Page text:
From the Ends of the Earth to Geneva: A report on an international consultation on reformed worship

Increasing numbers of churches are celebrating World Communion Sunday on the first Sunday of October. It’s a service I look forward to more each year, especially as I get to know brothers and sisters in Christ around the world. Early this year I met several in Geneva, Switzerland, when I had the privilege of attending an International Consultation on Reformed Worship.

What a learning experience! About thirty people from almost as many countries met for a solid week at the John Knox Center (associated with the World Alliance of Reformed Churches) to discuss worship in our different contexts. Since we also ate all our meals together at the center, we had the opportunity to get to know each other and ask many questions. It was an unforgettable week.

To prepare for our meeting, participants wrote papers that were distributed in advance. During the meetings we discussed the papers, got feedback toward second drafts, and together wrote a paper called “Common Reflections.” The intent is to produce a publication that will give insights into the worship life of Reformed/Presbyterian groups worldwide.

Here is a taste of what I learned during that fascinating week:

  • Representatives from the Congo and Indonesia both requested our prayers. Both countries are at war; there is great suffering and increasing persecution against Christians. I invite you also to consider their request for prayers.
  • About a third of the Christians in the African country of Malawi are Reformed because of the missionary efforts of people from South Africa and Scotland (including Tom Colvin, member of the Iona Community who gave us the Malawian song “That Boy Child of Mary”).
  • About half of the Congregational churches in the United Kingdom are led by laypeople because of the lack of pastors. Representatives from the UK also mentioned the loss of extemporaneous prayer by those too tied to a prayer book, though many other countries reported increased desire for collections of prayers to strengthen their worship.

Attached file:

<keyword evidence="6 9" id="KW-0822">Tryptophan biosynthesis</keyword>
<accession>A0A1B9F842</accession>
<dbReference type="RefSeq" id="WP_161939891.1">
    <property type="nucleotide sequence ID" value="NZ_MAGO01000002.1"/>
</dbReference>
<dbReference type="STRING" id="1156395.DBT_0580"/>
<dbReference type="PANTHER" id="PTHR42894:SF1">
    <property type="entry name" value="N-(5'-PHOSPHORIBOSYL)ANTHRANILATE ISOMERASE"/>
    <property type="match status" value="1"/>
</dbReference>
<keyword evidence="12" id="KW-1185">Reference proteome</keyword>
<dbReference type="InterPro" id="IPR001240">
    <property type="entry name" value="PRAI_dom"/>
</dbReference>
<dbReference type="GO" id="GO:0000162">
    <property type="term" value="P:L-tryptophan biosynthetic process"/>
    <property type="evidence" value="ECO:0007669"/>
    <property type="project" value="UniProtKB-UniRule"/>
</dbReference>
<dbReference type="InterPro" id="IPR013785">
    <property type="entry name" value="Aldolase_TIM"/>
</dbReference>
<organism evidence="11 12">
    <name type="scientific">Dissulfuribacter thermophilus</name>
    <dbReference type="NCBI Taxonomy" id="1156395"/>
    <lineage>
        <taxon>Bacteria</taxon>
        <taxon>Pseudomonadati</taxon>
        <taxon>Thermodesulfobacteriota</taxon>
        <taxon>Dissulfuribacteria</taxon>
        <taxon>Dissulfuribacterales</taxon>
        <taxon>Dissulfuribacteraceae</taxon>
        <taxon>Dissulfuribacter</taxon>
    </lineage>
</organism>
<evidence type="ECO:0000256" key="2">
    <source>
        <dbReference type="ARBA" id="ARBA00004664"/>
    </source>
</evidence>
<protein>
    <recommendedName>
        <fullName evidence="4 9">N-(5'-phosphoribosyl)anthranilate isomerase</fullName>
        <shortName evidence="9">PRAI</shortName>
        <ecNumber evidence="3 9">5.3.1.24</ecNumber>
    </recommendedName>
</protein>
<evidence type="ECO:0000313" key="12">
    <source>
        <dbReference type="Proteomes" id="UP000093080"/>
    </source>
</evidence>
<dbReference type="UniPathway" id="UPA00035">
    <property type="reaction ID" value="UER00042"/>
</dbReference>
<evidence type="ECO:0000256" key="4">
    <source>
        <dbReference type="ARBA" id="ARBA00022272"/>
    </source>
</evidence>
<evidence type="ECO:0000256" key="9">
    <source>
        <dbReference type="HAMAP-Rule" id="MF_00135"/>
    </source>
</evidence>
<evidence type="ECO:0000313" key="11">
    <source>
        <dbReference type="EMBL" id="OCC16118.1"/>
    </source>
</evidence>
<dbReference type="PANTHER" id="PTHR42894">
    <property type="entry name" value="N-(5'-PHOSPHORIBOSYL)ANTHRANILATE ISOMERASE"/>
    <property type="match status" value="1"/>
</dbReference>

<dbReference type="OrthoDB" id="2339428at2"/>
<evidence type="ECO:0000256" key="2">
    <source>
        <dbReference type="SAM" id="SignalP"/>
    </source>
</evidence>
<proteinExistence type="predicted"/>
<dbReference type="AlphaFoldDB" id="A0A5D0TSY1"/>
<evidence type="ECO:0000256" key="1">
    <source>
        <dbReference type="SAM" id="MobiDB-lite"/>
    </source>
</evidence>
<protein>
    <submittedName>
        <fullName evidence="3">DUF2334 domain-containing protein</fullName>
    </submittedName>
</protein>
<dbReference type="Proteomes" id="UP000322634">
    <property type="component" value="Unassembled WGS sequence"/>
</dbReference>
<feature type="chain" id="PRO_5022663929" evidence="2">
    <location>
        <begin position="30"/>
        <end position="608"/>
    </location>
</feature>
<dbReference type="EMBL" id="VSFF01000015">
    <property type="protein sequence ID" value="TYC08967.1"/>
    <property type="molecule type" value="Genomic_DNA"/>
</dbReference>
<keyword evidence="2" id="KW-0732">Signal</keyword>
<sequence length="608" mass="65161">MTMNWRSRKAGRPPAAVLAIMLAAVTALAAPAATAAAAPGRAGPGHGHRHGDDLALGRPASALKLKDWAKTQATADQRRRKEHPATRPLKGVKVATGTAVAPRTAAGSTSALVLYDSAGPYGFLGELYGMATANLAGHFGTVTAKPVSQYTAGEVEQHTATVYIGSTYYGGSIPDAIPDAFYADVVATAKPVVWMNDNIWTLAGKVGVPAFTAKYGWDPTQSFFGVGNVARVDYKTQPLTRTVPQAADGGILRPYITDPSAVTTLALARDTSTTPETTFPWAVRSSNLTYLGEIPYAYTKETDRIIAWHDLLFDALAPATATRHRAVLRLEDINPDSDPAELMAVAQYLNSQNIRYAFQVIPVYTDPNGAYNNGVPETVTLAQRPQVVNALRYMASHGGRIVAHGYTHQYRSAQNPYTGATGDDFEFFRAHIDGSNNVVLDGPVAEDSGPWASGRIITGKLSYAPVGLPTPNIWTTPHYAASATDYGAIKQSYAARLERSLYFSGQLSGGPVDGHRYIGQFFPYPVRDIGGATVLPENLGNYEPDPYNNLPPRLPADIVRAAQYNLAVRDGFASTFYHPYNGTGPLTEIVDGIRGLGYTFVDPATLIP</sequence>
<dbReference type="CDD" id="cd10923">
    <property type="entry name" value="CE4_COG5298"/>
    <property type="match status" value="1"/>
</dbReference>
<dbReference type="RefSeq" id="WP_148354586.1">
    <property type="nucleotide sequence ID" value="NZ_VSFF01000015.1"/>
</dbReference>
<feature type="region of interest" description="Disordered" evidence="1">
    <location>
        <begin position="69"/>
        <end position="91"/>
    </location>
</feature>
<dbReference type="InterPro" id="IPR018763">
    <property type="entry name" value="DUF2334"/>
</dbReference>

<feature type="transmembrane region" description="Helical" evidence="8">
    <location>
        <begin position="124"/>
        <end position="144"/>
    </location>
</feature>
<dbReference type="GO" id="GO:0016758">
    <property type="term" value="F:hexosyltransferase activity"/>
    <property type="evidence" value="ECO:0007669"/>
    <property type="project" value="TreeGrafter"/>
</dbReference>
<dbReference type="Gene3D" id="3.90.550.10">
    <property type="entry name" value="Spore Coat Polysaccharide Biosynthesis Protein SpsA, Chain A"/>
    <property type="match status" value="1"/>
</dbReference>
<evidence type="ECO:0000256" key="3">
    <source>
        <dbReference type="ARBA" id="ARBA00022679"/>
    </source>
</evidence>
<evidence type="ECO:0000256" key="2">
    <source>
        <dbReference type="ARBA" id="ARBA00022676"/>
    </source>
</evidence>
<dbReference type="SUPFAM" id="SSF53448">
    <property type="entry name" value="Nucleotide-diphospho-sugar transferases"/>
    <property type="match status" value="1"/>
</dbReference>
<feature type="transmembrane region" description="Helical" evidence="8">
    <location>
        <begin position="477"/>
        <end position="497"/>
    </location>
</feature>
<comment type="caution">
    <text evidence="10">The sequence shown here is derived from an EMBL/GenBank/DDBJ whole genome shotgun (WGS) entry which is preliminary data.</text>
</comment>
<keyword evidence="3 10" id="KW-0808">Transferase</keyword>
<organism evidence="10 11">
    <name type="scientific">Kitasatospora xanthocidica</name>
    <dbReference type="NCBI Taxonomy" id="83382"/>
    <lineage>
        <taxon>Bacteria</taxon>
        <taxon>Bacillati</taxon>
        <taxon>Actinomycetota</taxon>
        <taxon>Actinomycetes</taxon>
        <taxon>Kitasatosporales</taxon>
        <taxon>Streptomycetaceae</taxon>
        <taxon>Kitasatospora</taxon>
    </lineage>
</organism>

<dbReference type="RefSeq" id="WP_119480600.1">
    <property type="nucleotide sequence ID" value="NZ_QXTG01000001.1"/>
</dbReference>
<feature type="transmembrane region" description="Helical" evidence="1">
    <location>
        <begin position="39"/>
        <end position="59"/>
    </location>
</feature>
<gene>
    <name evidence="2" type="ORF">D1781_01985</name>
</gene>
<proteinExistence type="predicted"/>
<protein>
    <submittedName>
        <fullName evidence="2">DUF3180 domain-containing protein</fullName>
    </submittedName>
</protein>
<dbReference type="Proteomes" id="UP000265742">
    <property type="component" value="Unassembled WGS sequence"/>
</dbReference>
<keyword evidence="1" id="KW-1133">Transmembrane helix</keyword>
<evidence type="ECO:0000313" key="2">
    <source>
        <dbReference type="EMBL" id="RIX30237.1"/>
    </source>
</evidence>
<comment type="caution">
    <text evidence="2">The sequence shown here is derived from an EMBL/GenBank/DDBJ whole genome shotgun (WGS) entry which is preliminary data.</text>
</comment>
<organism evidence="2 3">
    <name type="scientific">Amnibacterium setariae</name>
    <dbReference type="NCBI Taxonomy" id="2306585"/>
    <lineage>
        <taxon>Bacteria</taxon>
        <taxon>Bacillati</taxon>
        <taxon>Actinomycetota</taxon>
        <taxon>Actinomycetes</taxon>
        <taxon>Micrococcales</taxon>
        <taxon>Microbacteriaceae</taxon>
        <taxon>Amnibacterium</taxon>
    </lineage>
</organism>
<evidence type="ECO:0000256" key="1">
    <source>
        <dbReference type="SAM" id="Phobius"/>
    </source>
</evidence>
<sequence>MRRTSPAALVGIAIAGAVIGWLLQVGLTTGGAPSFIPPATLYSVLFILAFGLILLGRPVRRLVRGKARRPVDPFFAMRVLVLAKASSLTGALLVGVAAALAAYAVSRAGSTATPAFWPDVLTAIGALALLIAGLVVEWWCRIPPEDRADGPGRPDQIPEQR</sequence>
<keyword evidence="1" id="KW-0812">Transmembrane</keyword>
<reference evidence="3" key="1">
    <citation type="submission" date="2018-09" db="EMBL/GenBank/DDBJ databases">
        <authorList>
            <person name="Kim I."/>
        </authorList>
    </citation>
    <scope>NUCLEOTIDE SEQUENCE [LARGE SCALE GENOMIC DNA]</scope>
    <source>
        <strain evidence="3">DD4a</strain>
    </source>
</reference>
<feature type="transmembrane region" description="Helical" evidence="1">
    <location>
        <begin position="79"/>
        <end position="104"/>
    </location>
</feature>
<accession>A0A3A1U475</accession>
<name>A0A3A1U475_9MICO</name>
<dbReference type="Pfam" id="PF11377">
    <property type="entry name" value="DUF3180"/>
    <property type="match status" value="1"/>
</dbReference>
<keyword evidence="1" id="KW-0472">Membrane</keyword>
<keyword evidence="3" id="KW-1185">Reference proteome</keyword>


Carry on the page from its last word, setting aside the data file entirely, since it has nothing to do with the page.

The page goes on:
• Many Reformed bodies around the world began through the efforts of nineteenth-century American and English missionaries who were not psalm singers. Those missionaries took with them many currently popular gospel songs. The representative from the Pacific Islands learned for the first time at this consultation about the importance of psalm singing in the Reformed tradition.
  • Brazilian Presbyterians also trace their roots to the nineteenth century and retain a conservative anti-Catholic focus. Rebaptism is an issue; in fact, the Pentecostal influence is the most pervasive at present. That influence is worldwide, a statement echoed by virtually everyone present.

  • The Korean churches also began with nineteenth-century missionaries. They continue to enjoy phenomenal growth reflected in many huge churches and in the missionaries they send around the world. Some churches require converts who wish to be baptized to bring people they are discipling to church with them!
  • The Presbyterian Church (USA) reported on the challenges of preparing a Korean Service Book (almost completed) for their Korean-speaking members. They are preparing side-by-side Korean-English texts, since the older generation needs the Korean, and the younger needs the English. The generation gap and the fear of losing young people have driven Korean-American Presbyterians to seek a worship book.
  • Many countries reported early (and some continuing) struggles to introduce indigenous music in worship, but that struggle is giving way to another: the pervasive influence of contemporary popular worship songs, especially from the United States. Many African young people, for example, are singing American praise choruses in English, not in their native languages.
  • I learned that the word globalization, which I used in a positive sense to speak of church music in North America that is strengthened by songs from around the world, is seen as a less positive word by many people who are sensitive to the domination of the United States.

I could go on. The next time you think of the diversity within your own congregation, remember how much more diverse the big picture is, as God’s people all over the world meet every week to be fed with Word and Sacrament, to offer prayers and praises, and to celebrate our oneness in Christ. May World Communion Sunday become for you this year a joyful local foretaste of the heavenly banquet that will be attended by “ten thousand times ten thousand” of our very diverse brothers and sisters, all giving glory to our one Lord.

Emily R. Brink ( is Senior Research Fellow for the Calvin Institute of Christian Worship and former editor of Reformed Worship.


Reformed Worship 61 © September 2001, Calvin Institute of Christian Worship. Used by permission.